Media sources reported this week that President Barack Obama will appoint current White House Chief of Staff Jacob “Jack” Lew to succeed Tim Geithner as U.S. Treasury Secretary. Lew has long been viewed as the frontrunner to replace Geithner, who plans to retire by late January.
Chief of Staff Jack Lew has been described as "mild-mannered, well-respected, and clearly qualified" to serve as Treasury Secretary. Assuming that he survives the confirmation process, however, Lew – a Democrat – will likely face tussles with the GOP in negotiations over the "fiscal cliff" and the looming fight to raise the $16.4 trillion debt ceiling.
The U.S. reached its statute-mandated debt limit at the end of last year, and the Congressional Budget Office has projected that the Treasury will run out of funds in February. Meanwhile, the Treasury Department is using extraordinary measures to finance the government; but if Congress fails to timely increase the debt ceiling, the U.S. may default on debt payments, thereby sending global markets into a tailspin.
According to sources, Republicans – who have a majority in the House of Representatives – intend to demand major spending cuts from Democrats, in exchange for raising the debt ceiling. But if Lew becomes Treasury Secretary, the road may not be easy. Reported to have "a contentious relationship with some Senate Republicans," Lew has been called "one of the most partisan, most ideological members of the Obama team," whose nomination "represents escalation of acrimony" within the two-party system.
Lew's appointment would also mean a further reshuffling of Obama's cabinet, as the President has recently made significant changes among high-ranking positions – including the appointment of Senator John Kerry to replace Hillary Clinton as Secretary of State, as well as naming former Senator Chuck Hagel as Secretary of Defense and appointing counter-terrorism advisor John Brennan as director of the CIA.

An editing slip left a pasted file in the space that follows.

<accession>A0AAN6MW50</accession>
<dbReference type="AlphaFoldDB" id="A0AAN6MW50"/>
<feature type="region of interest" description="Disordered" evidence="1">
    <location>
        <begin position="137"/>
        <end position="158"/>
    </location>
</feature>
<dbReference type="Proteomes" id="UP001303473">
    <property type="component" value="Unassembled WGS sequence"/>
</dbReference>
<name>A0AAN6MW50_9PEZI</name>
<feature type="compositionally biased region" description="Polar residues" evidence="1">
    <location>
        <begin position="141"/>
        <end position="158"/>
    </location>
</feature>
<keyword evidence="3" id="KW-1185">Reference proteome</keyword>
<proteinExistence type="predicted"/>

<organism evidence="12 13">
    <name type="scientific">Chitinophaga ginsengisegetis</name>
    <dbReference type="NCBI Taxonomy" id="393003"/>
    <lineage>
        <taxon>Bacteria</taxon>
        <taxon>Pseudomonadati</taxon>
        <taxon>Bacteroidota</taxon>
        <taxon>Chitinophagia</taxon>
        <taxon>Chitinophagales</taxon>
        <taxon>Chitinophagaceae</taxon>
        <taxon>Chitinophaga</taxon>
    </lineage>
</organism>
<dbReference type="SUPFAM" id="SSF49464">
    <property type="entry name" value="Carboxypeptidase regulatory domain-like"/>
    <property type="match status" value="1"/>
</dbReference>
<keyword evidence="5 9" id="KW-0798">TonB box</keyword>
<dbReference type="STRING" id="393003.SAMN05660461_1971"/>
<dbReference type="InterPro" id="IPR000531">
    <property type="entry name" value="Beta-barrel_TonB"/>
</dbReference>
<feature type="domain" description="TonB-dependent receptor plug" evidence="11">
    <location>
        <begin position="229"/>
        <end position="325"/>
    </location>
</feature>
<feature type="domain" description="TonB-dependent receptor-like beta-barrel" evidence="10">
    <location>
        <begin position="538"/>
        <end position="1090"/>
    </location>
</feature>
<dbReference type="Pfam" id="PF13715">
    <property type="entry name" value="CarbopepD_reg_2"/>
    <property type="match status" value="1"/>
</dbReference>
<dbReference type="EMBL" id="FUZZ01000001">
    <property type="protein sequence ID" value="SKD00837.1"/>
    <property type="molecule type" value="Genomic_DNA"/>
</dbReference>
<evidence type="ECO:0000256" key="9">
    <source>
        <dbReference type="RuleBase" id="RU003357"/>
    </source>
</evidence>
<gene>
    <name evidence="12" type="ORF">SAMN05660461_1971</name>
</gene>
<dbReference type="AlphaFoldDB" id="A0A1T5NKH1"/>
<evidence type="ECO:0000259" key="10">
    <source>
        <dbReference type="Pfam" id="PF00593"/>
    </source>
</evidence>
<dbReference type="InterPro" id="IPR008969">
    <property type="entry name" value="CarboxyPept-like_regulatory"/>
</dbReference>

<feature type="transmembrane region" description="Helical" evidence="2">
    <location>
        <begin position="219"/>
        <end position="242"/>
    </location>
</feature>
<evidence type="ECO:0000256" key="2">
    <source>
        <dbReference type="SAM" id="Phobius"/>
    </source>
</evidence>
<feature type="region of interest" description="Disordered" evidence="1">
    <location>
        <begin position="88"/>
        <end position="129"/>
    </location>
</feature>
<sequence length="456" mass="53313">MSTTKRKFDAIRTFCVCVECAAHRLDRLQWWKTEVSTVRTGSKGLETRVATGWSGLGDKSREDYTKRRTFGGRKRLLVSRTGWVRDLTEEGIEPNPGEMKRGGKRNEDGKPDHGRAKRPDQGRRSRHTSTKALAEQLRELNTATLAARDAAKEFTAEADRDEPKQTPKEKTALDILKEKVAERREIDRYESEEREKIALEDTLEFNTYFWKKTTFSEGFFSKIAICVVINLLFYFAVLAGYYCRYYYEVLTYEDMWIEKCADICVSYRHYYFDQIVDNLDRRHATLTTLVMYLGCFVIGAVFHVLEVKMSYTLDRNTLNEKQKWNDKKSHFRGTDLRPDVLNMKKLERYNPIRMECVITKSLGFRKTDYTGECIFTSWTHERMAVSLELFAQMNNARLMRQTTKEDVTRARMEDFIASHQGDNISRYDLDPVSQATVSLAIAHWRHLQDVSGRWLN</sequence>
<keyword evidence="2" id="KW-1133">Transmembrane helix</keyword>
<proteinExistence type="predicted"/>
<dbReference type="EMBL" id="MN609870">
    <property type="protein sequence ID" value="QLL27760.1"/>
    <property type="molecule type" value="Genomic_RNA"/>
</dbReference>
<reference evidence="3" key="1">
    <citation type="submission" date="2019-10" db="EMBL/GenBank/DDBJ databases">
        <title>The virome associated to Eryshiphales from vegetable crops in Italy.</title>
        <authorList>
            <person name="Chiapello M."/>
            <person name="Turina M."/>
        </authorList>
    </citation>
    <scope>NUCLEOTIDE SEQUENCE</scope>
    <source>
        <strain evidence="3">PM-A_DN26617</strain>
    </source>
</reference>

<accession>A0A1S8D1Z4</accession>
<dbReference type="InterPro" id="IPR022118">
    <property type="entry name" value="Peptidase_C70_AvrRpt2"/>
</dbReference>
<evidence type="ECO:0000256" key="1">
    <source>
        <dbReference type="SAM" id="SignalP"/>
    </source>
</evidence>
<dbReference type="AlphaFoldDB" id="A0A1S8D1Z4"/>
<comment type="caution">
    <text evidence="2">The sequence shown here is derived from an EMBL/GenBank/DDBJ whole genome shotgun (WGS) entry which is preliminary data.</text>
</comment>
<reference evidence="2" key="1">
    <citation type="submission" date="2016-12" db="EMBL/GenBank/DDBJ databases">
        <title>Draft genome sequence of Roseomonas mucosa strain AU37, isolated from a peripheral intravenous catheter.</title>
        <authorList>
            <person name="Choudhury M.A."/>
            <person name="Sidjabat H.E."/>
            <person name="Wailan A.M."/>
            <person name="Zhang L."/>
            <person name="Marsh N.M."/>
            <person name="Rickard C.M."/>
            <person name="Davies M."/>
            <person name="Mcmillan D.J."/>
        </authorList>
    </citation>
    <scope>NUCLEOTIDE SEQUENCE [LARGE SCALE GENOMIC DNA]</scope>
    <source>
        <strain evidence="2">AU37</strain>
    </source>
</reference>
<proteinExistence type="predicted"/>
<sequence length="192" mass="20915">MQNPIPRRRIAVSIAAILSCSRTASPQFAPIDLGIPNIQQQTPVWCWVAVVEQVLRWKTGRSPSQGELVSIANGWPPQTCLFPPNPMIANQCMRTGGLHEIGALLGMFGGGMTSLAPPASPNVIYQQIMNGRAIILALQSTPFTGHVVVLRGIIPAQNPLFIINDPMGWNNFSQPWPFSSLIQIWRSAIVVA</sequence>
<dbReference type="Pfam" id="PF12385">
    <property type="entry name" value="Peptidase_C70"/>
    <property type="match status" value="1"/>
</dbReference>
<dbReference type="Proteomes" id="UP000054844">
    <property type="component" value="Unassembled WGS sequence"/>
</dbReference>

A New York City native, Lew graduated from Harvard and Georgetown law school, launching his career early on as policy adviser to former House Speaker Tip O'Neill. Later, after time as an attorney in private practice, in 1993 Lew joined the Clinton administration as Special Assistant to the President. He then moved to the Office of Management and Budget (OMB), where he eventually became Director, serving in that post until George W. Bush assumed the U.S. presidency.
In the subsequent years, Lew worked at New York University as Executive Vice President and Chief Operating Officer (COO), and in 2006 became the COO of a division of Citigroup. Controversy later followed Lew as it was reported that he had received more than $900,000 in bonuses at Citigroup after a government bailout, although the company had sustained nearly $30 billion in losses.
After returning to government during the Obama administration, Lew soon resumed his previous post as OMB director (replacing Peter Orszag), and then succeeded William Daley as White House Chief of Staff, becoming the first Orthodox Jew to hold that position.